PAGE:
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  • We're here to help you stitch sustainability into every aspect of your making.

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  • Meet Our Designers From Issue 3!

    March 25, 2020 4 min read

    It's finally here - Issue 3 is live, and we could not be more excited to share it with you! To celebrate, we thought it would be fun to explore some of the designs in Issue 3, exploring their journey from swatch to finished sample.

    Issue 3 centres around the theme of Growth and our designers have been kind enough to share a few words about how this influenced their work, and where else they draw inspiration.

    Sari Nordlund - Unfolding

    "I draw inspiration from my Nordic heritage and minimalistic Scandinavian design. I love creating timeless classics, because knitting is a slow process, so I want to make sure what I create is worth the effort. For this design I was playing around with the contrast between simple and complicated: How simple ribbing turns into lace and the contrasts between knit and purl rows, or complicated lace and simple rows of eyelets.

    I wanted to create a triangular shawl that is started at the wider side and worked until the peak of the shawl. This way all the hard (and fun) work is done at first and the rows become shorter, quicker and easier as the shawl grows (kind of like with top down pullovers, you do the yoke first and then the rest is just smooth sailing).

    The beginning of the shawl is knitted with twisted rib followed by a Japanese lace inspired section of triangular motifs and fan lace. I see little mountain peaks and flowing water in the lace pattern. After the lace border the rest of the shawl is knitted in elongated garter stitch with stripes of eyelet lace. I like adding tassels or pompoms to the corners of the shawl I knit to add them some extra length and movement. I enjoyed working with Garthenor number 1, because of its natural rustic feel and good stitch definition."

    Nataliya Sinelshchikova -


    "When I design knitwear most of the times the inspiration comes from certain construction, technique or pattern. When I was designing Espalier pullover I was carried away by slip stitch colourwork technique. I wanted to create a good fitting garment where all the attention is drawn to the colourwork parts on sleeves and body. This technique creates an illusion of a lace layered on top of the main knit fabric."

    Stephanie Earp - Petole

    "I think this was a case of the right brief at the right moment! I was rediscovering my love of Estonian lace increases when I saw the call for submissions, which mentioned using a specific technique as a jumping off point. I learned a lot of Estonian lace techniques from knitting shawls on tiny needles, but I thought it would be fun to take those ideas and transpose them to a classic yoke sweater, blowing up the gauge to make for a faster knit.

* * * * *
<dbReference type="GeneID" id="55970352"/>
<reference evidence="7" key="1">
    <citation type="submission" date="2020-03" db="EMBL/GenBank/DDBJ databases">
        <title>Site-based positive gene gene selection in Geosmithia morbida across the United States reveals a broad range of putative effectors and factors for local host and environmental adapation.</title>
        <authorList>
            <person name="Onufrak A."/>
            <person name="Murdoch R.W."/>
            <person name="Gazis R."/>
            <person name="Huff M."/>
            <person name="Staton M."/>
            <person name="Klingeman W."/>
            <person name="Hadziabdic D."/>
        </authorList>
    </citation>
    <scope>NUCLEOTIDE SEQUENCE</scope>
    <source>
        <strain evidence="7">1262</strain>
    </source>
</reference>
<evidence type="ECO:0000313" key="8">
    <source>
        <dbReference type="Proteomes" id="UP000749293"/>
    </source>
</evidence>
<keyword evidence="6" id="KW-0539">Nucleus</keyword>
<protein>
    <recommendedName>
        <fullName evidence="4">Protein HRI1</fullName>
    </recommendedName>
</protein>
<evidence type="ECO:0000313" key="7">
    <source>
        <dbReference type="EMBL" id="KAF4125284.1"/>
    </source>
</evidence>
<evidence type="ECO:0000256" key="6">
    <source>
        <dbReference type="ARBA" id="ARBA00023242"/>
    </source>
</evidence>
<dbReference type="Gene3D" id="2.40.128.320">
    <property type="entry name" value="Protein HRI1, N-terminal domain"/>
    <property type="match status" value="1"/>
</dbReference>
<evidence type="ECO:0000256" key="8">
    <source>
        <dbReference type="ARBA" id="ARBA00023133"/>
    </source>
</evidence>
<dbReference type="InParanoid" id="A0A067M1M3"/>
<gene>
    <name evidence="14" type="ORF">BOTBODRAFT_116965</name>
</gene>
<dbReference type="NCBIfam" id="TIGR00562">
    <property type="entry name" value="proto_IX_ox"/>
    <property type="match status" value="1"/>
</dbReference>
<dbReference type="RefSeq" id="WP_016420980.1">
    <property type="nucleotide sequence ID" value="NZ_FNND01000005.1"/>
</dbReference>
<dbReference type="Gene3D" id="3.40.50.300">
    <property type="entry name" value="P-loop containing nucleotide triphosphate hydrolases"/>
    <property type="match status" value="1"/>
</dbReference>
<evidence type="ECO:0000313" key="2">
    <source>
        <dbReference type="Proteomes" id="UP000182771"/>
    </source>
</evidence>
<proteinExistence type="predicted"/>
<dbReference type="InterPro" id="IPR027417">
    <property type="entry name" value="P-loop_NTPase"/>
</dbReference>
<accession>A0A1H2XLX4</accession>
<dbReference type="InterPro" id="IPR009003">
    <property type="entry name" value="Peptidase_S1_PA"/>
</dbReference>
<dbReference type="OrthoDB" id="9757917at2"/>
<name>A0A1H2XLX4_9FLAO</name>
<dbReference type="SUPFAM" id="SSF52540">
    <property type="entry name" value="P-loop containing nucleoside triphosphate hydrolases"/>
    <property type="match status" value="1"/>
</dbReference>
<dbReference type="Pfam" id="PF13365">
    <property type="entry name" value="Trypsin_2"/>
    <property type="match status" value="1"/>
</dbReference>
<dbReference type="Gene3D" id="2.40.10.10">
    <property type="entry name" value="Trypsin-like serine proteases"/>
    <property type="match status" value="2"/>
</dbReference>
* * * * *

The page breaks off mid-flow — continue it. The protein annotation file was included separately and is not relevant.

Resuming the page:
I tried to make sure I only used as many nupps as the average knitter would actually enjoy making. They are an essential element of many Estonian lace designs, but are often skipped because they are a challenge to knit. My advice? Sharp pointy needles and keeping a relaxed gauge!"

    Valentina Cosciani -


    "My name is Valentina and I live in Trieste (Italy) with my husband Paolo, my two sons Leonardo and Riccardo, and our cats Strudel and Alex: I spend most of my time designing my patterns and teaching people how to knit. 

    My dear grandmother taught me how to knit when I was a little girl; she helped form my taste in knitwear and even today she continues to be a source of inspiration for me. She taught me to love knitting, fairytales and good food! 

    In designing my patterns I always try to achieve clean lines with little details that make the difference."

    Vanessa Pelissa -

    Pale Shelter

    "Pale Shelter was inspired by the idea of creating pockets of stillness and calm in our lives, a cocoon in the form of a sweater. It's a top-down seamless A-line sweater featuring biased front and back panels that hang from a classic round yoke. The sleeves can either be worked as slim or bishop sleeves. A set of short rows is worked to elongate the back and a series of decreases and increases and shape the cocoon from the underarm to the waist for the back to widen and embrace the body like a big hug.

    Also, this was the first time I submitted a design to a magazine. I was very hesitant at first since I'm a tech editor and felt very insecure to put my personal work and designs out there. But I am so happy that I went with my gut and jumped at this opportunity. It is quite the irony that a cocoon of a sweater helped me break mine, step out of my comfort zone and venture the world!"

    Claire Walls - Northbound

    "For Northbound, I wanted to explore the idea of Growth from the concept of having space in which to grow. Glasshouses were an early inspiration, as was the idea of comfort - being comfortable in your own skin and having the mental and physical space to grow.

    This led me to boxy shapes that give freedom to move but paired with cosy details like a tapered arm and shawl collar. My on-going love of twisted stitches gave me the all-over texture I was looking for, but by separating the columns, I could also give the design its own space to grow."

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